Rashi Aditi Ghosh/ Zee Research Group
Twenty years of economic reforms have failed to bridge the male-female income disparity, referred to many by as gender gap in earnings. The difference becomes stark when it comes to labour employment.
An official report of the National Sample Survey Office (NSSO), the Ministry of Statistics and Programme Implementation, ranks men better than women as labourers when it comes to compensation. The NSSO report is based on the 66th survey it conducted between July 2009 and June 2010.
The NSSO report found out that urban woman labourers trailed behind their male counterparts with men getting an average wage of Rs 377 as against Rs 309 for women for the same kind of work executed.
The difference in the wages increases in favour of men when it comes to rural India where women get even a worse deal. Rural women receive an average salary of Rs 156 while men get Rs 249, indicating the female-male wage ratio of 0.63.
The government itself rewards men and women differently. Payments under the much publicized UPA social welfare flagship programme, ‘Mahatma Gandhi National Rural Employment Guarantee Scheme’ (MGNREGS) recorded employment bar for female labourers at Rs 87 (per day) in public works while for men has been recorded at Rs 91 (per day).
Sangeeta Lala, senior vice president, TeamLease Services, a staffing consulting firm, said, “Apart from lower wages, adverse working conditions and lack of basic services at the work places are among the greatest reasons for the fewer participation of women compared to men.”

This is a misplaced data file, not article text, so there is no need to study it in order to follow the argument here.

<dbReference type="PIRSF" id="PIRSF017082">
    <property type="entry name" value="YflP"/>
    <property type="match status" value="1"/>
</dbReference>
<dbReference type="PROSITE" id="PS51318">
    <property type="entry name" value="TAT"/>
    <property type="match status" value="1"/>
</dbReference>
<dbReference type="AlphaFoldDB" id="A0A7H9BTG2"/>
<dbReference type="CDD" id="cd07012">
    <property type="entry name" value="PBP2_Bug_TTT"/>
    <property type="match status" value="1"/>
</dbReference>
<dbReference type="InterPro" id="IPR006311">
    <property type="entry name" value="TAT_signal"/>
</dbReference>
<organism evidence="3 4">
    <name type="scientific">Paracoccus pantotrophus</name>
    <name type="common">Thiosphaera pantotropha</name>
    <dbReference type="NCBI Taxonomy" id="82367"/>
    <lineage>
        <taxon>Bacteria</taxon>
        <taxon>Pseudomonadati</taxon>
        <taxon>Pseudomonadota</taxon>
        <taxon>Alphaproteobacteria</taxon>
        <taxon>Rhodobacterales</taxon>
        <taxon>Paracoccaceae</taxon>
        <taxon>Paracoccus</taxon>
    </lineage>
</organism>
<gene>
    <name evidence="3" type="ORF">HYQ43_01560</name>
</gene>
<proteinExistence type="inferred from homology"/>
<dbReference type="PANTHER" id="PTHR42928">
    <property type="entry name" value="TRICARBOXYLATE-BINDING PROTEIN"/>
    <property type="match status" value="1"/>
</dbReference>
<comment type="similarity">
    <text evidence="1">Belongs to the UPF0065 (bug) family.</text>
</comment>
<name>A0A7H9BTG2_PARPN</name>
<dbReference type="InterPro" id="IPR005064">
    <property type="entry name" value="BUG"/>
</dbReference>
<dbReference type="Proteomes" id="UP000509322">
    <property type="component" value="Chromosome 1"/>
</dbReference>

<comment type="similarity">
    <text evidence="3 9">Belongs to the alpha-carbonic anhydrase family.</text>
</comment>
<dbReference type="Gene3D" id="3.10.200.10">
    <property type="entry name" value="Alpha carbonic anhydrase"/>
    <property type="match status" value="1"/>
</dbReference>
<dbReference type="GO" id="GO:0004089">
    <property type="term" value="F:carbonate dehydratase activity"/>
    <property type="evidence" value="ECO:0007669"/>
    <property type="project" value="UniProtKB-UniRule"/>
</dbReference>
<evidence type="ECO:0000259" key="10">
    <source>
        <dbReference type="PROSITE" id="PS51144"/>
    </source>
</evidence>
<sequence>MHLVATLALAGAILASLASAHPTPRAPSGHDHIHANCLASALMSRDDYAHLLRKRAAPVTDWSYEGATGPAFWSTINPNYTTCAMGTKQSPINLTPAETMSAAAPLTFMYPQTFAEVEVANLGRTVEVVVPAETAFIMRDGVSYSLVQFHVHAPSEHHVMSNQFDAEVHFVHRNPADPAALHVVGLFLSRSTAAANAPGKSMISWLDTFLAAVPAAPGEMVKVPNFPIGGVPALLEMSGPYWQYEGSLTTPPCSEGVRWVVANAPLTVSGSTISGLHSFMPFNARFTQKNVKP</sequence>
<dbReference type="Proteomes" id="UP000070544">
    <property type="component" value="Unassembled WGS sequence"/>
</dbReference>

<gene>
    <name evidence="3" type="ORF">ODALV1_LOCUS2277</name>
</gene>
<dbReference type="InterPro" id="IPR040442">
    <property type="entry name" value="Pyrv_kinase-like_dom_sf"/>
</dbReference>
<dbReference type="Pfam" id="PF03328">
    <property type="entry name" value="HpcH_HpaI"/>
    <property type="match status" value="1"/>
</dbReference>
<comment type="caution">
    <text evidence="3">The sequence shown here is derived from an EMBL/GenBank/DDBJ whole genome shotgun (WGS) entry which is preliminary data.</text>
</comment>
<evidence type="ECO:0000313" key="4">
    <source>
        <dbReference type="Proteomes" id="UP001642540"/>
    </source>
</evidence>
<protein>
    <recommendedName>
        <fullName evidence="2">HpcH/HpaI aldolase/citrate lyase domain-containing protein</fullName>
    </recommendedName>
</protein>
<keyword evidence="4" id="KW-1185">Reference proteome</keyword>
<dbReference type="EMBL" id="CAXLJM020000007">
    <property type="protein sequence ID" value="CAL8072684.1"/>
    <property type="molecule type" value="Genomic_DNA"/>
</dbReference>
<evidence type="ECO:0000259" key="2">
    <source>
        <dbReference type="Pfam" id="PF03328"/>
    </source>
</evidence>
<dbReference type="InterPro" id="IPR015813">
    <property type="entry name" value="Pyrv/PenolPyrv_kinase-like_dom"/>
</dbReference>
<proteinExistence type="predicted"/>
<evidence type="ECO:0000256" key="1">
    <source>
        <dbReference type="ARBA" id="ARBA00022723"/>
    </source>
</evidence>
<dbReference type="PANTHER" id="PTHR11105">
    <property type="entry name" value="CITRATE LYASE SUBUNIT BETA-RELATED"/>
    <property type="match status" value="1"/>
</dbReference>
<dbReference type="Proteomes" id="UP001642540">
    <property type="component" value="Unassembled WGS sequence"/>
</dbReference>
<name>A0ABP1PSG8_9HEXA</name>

Ambarish Raghuvanshi, Chief Financial Officer (CFO), Naukri.com said, “Improvement of support system is essential factor to increase women participation. This would in turn automatically equalize the wage as women would participate irrespective of working hours and challenges.”
The NSSO data showed under casual rural labour category engaged in other than public works rural women earned Rs 69 as against Rs 102 for men while in the urban space casual women labourers got Rs 77 as against Rs 132 for men.
The data revealed that female workers’ orientation was more pronounced in case of agriculture in the rural belt. The sector-wise analysis picture of the rural population shows more inclination of women (79 per cent) towards agriculture in comparison to men (63 per cent).
But the industry-wise distribution of workers in the urban areas was distinctly different from that of rural areas. In urban areas, nearly 59 per cent of male workers and 53 per cent of the female workers were engaged in the tertiary sector.
The secondary sector employed nearly 35 per cent of the male and 33 per cent of the female workers. The share of the urban workforce in agriculture was nearly 6 per cent of male and 14 per cent for female workers.
Lala at Teamlease explained the higher number of men as against women in overall employability in the labour category. “Women are presumed to be less flexible and capable than men for certain services, so men are the most preferred options,” she added.